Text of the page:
Barnaby Joyce has come out in force today, refusing to back down. “I’m not going anywhere,” he told Fairfax Media in a fresh interview, describing the campaign against him as a “witch hunt”. The problem for Barnaby is that the situation isn’t so much an active witch-hunt as it is one of many limpet mines attached to the hull of his political career.
Here, Crikey writers identify and briefly explain these time bombs, whose ominous tick-tocking threatens to blow Barnaby’s world apart. We’ve also given each point a bomb rating (aka explosion factor) scored out of a possible three.
Skeletons in the closet
That scurrying you may hear is journalists around the country calling a second cousin or a pub owner in Tamworth to see if they have any gossip about Joyce’s private life. Should their efforts be rewarded, that’s going to be some irreparable damage.
Tele-scoping for more angles
Ten front pages in a row. The Tele knew this would be a big story from the beginning and they’re unlikely to stop pursuing it anytime soon. Today, the story is Natalie Joyce asking for her husband not to lose his job, but alongside that is a spread on “Barnaby Joyce and Vikki Campion in pictures”. The Tele may briefly be turning their attention to Geoffrey Rush but it’s more than likely they’ll be revisiting our Kiwi Deputy PM.
Potential professional scandals
Just like journos will be chasing the tail of any indiscretion stories, many will be tasked with finding another way to carry the narrative of Joyce as untrustworthy. Add an expenses scandal, for example, to the headlines and Joyce must surely go the way of Bronwyn Bishop.
Trauma of a tell-all
One of the problems for Joyce in this particular scandal is that he is not the only person implicated and therefore at least two other women could give their version of events. Natalie Joyce, who is in the News Corp papers today pleading for her husband to retain his job, has surely been fielding enquiries from all the women’s mags. That tell-all interview with accompanying photoshoot will also bring the scandal roaring back into the headlines.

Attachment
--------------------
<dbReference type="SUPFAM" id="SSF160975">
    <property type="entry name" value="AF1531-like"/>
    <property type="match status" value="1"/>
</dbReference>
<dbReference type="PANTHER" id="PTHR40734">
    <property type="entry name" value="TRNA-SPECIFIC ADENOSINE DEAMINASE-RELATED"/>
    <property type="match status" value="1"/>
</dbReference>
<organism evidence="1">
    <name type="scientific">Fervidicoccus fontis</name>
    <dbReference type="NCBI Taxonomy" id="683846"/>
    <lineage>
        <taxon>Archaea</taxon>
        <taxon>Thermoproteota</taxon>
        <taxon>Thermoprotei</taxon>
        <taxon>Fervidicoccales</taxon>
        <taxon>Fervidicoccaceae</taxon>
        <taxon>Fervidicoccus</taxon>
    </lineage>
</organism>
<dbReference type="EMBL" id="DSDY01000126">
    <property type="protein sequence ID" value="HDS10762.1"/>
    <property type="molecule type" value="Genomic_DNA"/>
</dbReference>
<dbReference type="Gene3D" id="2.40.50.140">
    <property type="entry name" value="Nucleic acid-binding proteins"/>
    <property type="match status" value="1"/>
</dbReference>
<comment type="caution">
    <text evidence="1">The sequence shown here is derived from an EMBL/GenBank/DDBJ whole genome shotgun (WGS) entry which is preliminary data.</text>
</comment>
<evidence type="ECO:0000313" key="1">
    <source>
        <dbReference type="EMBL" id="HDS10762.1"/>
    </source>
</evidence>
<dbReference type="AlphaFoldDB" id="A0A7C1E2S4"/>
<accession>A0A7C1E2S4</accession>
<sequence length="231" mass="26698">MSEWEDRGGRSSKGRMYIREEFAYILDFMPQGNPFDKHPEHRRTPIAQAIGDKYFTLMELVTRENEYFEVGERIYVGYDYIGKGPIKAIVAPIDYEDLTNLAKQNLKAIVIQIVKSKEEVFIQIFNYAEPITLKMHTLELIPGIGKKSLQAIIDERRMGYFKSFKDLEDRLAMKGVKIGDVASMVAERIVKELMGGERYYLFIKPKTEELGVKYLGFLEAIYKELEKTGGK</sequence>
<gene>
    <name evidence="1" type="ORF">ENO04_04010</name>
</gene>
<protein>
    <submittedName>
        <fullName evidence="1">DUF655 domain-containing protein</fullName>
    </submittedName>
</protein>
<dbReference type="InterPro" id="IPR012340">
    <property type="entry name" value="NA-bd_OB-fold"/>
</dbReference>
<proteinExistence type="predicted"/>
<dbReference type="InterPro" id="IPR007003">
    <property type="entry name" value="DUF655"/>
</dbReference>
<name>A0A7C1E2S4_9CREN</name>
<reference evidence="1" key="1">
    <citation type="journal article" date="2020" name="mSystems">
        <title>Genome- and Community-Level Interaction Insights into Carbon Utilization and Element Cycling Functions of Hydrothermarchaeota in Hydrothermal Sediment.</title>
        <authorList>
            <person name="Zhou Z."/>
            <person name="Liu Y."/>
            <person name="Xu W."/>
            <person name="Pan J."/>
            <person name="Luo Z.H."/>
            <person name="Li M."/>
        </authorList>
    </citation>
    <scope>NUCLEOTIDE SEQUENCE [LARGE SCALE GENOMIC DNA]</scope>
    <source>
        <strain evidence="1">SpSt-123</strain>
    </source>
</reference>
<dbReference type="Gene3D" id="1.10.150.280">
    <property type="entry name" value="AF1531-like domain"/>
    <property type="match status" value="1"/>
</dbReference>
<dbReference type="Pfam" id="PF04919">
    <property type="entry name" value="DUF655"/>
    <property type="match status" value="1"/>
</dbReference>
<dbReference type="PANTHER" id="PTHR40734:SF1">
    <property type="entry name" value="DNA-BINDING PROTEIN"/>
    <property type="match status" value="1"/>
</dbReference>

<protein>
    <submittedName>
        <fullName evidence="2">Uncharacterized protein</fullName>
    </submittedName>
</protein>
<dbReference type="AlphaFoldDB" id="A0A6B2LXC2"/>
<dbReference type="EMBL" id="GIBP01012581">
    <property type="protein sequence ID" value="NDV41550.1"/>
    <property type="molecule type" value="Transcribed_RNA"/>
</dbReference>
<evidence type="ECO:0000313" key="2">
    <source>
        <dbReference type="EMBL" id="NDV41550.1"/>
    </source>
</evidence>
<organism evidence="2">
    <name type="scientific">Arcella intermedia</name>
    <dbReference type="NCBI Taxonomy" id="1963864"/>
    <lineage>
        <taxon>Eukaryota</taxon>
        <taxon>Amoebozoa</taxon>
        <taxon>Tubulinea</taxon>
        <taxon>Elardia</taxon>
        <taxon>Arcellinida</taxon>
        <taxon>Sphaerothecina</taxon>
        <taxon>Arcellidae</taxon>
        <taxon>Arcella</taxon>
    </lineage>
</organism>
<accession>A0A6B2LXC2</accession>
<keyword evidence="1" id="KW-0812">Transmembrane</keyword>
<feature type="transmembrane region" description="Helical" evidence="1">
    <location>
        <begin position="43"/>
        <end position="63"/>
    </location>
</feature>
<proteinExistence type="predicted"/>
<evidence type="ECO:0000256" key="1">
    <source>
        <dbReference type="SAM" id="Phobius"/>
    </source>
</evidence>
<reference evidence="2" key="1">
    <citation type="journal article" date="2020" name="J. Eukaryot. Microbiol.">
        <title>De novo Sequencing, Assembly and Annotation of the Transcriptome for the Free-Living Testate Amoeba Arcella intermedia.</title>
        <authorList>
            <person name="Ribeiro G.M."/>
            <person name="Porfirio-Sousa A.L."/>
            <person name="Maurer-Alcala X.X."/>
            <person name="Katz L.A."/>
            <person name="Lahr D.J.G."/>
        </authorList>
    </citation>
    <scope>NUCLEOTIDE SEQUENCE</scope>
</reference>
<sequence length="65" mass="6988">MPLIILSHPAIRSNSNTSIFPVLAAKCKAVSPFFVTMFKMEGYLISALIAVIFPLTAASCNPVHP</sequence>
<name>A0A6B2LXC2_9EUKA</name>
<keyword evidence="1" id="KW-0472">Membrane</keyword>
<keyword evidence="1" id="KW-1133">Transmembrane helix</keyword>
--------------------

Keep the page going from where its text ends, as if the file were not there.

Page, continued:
All the above, but for Joyce’s four daughters, who appeared in a photoshoot with him in The Australian only days before the New England poll last year.
As we established here, the former New England member is a perpetual thorn in Joyce’s side. His beef with Joyce and the Nats is long and he will likely keep lobbing grenades on social media until the headlines proclaim “man down”.
Death by a thousand paper cartoonists
David Rowe, the AFR’s cartoonist, painted the Nationals as farm animals. Mark Knight for the Herald Sun had him (as did Crikey) as a failed contestant in the Winter Olympic games. David Pope in the Canberra Times portrayed the Deputy PM as a bloated, dying river fish in the Murray-Darling Basin. The consistency of these images will continue for weeks and months, slowly whittling away at Joyce’s credibility.
Fit to deputise
Every time Malcolm Tunbull heads overseas, the Deputy PM takes his role. It’s in the job description. But henceforth, every time Malcolm Turnbull heads overseas, there’ll be a reminder that Joyce was once deemed by Turnbull to be unfit for acting in the position, and for that matter unfit to be Deputy PM either. Joyce can’t conveniently go on leave every time Turnbull wants to go to Washington or attend a summit.
While a newborn is always cause for celebration, Joyce may struggle to see it as such if the impending baby brings his marital indiscretion back into the headlines. On the other hand, the embattled Nats leader could use a loving photoshoot with a soft interview to bring his reputation back into the black.
Joyce yesterday accused Turnbull, his office and other Liberals of leaking against him (and Joyce’s allies have warned that two can play that game). If the Liberals really want to get rid of Joyce, ongoing leaking is the most likely way they’ll do it. The Paul Grimes scandal, the collapse of the Murray-Darling Basin Plan and the criminal behaviour of irrigators, the 2017 reshuffle Joyce used to go after his internal rivals, the ridiculous transfer of a government agency to his own electorate — there’s plenty of ammunition for his Liberal enemies to fire at him.
The ever-unpredictable election trail
Virtually the only time in politics that senior politicians actually face an uncontrolled environment now is on the election trail when they have to interact with actual voters rather than those of us in the Canberra bubble. Joyce has already had to face voters prepared to deride him for his personal failings. How much more often will that happen now that the secret is out? And how effective a campaigner will Joyce be if he’s constantly worried a voter will yell “say hello to your mistress”.